Our military source described an incident in which a soldier drove a stolen car to a deployment site to sell it. He was stopped by a traffic police officer on the highway near the Russian border, who asked: "Why don't you take the plates off? I can see you're in uniform, I understand where you're coming from and what kind of car you are driving. Take off the license plate, put the letter Z [on the car], and go in peace." Therefore, if we see a clearly civilian car without license plates and with the letter V or Z on it in the border regions of Russia, we are 90% sure that it was stolen by marauders.
In addition, Ukrainians themselves tracked the location of their stolen iPhones and iPads using the Find My app on their Apple devices. Smartphones and tablets were turned on in Pskov, Khimki, and Belgorod Region, where Russian troops were relocated after their withdrawal from Ukraine.
Looting reached such proportions in March, in part because the Kyiv region is a fairly affluent place, and Russian soldiers come from disadvantaged regions. An analysis of the statistical data on obituaries shows that the poorer the region, the more obituaries are published there. This makes sense: the army conscripts come en masse from regions with no prospects, or from ethnic republics far from the center, where the motivation "to make a name for yourself" is strong. In Rubtsovsk in Soviet times there was a factory, which then closed, and people were left with two main employers — the Federal Penitentiary Service (the local colony) and the Rosgvardiya (The National Guard of the Russian Federation). And so these Rosgvardiya servicemen from a dying single-industry town went to the Kyiv region, and then sent home what they had looted there. Military salaries are low An iPad or laptop is a luxury for them.
Destruction of medical infrastructure
Medical facilities in the combat zone have a special status. Separate precautions must be taken to protect such objects when conducting attacks. However, even during the war in Syria, we observed that for the Russian army these norms were not of any significance. During the Syrian war, human rights organizations provided information about the location of medical facilities, but they were still hit. Moreover, it is also believed that the strikes were carried out intentionally in order to destroy the medical infrastructure.
In Ukraine, the number of incidents involving damage to medical infrastructure is lower than in Syria. But we are still talking about a lot of victims of the shelling of medical institutions. By May 23, the World Health Organization (WHO) had counted more than 200 cases of damage to Ukrainian health care facilities since the start of the war. As a result, 75 people were killed and 59 injured. It should be understood that this does not mean a deliberate attack on medical institutions. But it shows indiscriminate shelling of urban neighborhoods with health care facilities, potentially constituting a war crime.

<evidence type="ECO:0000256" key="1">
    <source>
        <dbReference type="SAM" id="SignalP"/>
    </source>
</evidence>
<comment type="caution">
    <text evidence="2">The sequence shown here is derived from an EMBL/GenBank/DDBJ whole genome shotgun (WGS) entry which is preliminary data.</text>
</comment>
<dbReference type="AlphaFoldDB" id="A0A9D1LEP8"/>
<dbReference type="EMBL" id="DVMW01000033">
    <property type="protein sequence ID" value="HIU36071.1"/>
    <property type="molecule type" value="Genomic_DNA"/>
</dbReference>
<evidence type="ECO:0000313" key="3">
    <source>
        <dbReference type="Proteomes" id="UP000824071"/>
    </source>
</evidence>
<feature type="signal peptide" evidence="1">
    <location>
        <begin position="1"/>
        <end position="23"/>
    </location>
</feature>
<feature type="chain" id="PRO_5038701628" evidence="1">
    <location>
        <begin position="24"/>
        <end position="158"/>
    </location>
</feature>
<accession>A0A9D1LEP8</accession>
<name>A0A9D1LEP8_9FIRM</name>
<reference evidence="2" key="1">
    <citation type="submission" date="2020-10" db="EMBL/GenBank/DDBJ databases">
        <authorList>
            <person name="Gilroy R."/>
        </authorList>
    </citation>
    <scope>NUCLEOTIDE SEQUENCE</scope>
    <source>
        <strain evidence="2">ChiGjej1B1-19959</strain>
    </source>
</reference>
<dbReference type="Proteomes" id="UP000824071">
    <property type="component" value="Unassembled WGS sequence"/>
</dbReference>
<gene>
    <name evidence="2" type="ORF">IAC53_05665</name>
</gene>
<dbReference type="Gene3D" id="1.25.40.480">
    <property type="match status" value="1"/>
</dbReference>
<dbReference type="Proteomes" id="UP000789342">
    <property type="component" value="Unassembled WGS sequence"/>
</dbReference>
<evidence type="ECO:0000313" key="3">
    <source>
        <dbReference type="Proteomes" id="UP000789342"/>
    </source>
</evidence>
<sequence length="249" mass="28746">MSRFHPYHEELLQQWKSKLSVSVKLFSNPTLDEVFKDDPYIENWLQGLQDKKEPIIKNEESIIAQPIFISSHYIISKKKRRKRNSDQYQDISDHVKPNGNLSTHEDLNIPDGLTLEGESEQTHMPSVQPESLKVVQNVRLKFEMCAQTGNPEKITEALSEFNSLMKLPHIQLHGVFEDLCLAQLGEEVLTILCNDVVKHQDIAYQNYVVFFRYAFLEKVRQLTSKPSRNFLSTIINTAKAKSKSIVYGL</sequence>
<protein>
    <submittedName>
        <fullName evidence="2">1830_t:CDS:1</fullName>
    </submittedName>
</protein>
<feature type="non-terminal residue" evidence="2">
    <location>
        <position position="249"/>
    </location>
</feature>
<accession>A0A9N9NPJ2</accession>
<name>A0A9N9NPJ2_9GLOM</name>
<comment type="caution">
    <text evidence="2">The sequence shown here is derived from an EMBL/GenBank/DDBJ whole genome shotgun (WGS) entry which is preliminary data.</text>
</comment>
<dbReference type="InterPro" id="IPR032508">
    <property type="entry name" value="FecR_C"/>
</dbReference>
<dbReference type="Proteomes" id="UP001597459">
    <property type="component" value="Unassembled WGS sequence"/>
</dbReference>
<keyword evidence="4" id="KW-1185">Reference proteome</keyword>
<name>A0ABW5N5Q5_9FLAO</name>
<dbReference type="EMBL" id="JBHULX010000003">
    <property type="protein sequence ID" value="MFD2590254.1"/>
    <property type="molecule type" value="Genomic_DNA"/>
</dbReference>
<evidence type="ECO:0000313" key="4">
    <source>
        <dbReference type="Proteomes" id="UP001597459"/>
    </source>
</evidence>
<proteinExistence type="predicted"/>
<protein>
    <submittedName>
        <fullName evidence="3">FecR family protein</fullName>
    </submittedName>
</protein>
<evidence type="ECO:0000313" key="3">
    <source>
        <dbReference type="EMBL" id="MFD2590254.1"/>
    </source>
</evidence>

Ill-treatment of prisoners of war
If the treatment of prisoners of war does not meet international standards, it can be considered a war crime.
We received reports from our sources about the preparation of Russian penal colonies for Ukrainian prisoners of war even before they [the Russian authorities] started to fill them. We were told that prisoners of penitentiary facilities in Russian regions bordering Ukraine were being transferred to colonies in other regions. You could theoretically keep prisoners in the colonies but only if certain conditions are met. Prisoners of war cannot be treated like regular prisoners. They have a special status, and international organizations must have information about their state and conditions. The Red Cross must also ensure communication with relatives and the transfer of humanitarian aid to prisoners of war. But according to Deputy Prime Minister of Ukraine Iryna Vereshchuk, Russia does not allow Red Cross employees to visit Ukrainian prisoners of war.
The Ukrainian side also reported moral and psychological abuse of Ukrainian prisoners of war. For example, Ukrainian women were forced to strip naked, squat, and so on. To verify this, international organizations need access to prisoners of war. Unfortunately, we now know little about what happens to them.